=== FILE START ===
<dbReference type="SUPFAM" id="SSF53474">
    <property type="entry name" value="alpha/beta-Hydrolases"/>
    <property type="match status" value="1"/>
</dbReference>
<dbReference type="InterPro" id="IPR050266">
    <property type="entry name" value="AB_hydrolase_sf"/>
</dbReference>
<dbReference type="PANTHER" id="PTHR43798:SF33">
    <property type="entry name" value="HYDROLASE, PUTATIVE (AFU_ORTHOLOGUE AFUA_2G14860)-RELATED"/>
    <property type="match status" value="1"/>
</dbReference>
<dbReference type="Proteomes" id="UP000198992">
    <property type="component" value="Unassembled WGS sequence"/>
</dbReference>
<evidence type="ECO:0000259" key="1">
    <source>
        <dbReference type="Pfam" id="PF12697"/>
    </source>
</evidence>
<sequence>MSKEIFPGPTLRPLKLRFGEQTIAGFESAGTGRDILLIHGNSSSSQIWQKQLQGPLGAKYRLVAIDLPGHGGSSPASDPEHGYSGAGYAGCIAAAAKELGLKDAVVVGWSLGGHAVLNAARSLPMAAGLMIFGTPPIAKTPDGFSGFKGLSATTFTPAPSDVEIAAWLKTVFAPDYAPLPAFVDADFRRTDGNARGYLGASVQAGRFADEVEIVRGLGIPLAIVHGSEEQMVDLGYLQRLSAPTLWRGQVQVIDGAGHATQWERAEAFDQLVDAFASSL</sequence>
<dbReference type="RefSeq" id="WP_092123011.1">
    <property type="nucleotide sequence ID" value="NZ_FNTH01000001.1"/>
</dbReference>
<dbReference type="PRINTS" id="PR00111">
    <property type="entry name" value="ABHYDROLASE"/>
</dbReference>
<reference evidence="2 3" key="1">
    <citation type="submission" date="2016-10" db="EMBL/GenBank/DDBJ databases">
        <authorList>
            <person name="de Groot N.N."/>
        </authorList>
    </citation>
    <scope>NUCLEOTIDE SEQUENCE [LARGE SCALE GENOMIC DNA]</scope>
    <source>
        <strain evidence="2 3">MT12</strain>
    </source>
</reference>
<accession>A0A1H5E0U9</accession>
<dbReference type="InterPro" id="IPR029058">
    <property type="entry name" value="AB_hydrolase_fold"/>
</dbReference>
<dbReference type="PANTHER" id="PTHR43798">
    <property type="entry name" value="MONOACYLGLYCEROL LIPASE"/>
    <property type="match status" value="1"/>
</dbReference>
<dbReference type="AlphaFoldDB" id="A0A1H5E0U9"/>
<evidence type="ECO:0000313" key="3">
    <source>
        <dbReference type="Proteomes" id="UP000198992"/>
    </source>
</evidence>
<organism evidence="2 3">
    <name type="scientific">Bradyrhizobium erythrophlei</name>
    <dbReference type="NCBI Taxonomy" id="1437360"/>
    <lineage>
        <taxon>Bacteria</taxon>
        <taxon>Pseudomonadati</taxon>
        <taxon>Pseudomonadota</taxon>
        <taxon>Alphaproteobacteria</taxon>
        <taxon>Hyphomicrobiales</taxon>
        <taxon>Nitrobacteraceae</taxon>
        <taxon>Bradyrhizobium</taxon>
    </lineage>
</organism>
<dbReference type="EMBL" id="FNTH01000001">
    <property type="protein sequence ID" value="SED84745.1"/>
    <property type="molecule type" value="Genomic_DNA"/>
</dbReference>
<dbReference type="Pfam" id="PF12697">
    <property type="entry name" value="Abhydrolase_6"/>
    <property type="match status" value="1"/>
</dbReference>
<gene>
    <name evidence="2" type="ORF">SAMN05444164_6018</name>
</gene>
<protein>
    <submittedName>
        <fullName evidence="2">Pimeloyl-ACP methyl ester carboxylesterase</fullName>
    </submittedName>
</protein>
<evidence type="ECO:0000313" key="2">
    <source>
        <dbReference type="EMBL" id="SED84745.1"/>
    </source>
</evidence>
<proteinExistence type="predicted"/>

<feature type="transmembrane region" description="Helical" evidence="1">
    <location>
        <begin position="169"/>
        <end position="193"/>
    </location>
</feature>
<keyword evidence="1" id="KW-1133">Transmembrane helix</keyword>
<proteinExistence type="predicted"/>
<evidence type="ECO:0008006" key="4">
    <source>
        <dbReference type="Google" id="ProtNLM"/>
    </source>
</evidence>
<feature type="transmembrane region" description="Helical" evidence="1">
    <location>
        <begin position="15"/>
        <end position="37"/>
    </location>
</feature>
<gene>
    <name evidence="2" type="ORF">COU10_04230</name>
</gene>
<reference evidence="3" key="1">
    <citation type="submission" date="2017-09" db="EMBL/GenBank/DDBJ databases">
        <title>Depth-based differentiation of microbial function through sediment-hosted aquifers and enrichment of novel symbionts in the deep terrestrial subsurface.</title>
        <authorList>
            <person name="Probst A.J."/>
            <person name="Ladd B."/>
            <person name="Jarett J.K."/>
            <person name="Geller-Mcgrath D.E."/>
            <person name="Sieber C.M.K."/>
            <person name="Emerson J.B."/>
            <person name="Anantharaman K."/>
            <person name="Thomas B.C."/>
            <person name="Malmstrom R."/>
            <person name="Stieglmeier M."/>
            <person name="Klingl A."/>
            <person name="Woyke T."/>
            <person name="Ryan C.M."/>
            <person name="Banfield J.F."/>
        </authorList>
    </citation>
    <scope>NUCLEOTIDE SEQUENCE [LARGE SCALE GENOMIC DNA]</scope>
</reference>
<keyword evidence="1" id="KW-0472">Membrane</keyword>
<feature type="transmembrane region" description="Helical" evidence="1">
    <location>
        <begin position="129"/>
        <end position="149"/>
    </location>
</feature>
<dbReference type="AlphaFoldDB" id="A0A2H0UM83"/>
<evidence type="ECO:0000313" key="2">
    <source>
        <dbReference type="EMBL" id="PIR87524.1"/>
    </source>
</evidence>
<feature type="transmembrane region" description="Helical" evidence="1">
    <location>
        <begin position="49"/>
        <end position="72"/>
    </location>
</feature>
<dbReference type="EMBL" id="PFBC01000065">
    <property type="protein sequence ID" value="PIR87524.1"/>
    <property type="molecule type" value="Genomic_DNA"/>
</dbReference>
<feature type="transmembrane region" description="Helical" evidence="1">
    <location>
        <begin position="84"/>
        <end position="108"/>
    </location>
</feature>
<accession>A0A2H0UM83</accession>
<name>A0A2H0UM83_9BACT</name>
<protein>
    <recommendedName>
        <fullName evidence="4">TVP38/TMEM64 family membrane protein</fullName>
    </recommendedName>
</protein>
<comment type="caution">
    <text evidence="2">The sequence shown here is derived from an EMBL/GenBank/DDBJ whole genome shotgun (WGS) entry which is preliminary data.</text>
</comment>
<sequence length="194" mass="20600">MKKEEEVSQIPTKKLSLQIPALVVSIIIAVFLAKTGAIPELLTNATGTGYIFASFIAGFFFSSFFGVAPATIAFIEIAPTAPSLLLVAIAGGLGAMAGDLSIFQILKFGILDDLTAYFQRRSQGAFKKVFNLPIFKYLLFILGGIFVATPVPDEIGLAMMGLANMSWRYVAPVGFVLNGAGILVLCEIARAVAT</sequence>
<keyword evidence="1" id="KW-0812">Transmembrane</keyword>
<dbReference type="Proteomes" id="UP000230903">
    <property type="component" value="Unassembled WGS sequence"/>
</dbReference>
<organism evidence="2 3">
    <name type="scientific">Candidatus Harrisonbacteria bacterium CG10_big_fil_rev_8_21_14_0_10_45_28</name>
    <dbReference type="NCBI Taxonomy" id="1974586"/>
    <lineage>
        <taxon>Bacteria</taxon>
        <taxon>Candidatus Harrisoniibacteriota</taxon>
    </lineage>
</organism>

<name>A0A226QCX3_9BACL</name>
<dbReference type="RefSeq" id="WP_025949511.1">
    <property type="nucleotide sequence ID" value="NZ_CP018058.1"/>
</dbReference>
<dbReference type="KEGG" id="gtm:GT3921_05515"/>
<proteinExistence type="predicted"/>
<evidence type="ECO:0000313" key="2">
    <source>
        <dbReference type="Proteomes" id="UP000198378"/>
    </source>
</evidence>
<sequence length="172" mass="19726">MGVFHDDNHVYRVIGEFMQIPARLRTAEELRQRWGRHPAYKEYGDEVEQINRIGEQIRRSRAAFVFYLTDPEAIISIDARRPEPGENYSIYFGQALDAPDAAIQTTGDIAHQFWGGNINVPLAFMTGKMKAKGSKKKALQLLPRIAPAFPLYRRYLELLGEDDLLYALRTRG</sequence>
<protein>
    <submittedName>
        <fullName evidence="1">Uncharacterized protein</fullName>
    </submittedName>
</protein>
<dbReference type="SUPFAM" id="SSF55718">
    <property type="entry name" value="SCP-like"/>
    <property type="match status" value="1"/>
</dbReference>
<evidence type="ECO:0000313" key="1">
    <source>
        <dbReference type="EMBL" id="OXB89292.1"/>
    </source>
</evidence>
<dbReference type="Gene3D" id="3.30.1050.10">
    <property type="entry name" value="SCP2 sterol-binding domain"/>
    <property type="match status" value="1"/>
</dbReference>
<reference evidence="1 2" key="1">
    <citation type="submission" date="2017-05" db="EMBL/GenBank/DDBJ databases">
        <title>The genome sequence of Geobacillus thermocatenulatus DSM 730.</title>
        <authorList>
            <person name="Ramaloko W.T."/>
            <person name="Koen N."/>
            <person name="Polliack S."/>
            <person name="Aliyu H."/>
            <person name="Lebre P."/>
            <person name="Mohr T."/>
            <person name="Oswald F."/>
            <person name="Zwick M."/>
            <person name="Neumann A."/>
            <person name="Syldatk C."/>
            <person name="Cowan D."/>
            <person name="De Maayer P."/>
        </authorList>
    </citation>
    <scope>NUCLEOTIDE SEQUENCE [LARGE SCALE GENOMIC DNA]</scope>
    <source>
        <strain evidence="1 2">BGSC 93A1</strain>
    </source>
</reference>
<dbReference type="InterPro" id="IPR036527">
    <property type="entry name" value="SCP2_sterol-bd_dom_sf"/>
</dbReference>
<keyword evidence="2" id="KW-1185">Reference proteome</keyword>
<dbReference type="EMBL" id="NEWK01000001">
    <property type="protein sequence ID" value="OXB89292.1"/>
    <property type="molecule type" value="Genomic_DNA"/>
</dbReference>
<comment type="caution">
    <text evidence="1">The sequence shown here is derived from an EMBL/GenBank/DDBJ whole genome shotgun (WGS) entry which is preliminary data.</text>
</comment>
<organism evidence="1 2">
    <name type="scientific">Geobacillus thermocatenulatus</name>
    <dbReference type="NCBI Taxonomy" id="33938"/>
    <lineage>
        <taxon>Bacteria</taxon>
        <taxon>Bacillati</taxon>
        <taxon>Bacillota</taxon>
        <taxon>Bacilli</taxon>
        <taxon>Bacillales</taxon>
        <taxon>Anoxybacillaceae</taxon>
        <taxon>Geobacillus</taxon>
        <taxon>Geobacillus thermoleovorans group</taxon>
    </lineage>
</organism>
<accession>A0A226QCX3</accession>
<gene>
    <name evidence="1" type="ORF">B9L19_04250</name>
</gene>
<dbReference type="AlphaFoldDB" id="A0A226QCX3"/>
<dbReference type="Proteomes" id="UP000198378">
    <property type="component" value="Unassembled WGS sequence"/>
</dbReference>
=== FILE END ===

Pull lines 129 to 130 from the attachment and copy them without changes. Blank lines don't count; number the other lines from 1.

    <scope>NUCLEOTIDE SEQUENCE [LARGE SCALE GENOMIC DNA]</scope>
</reference>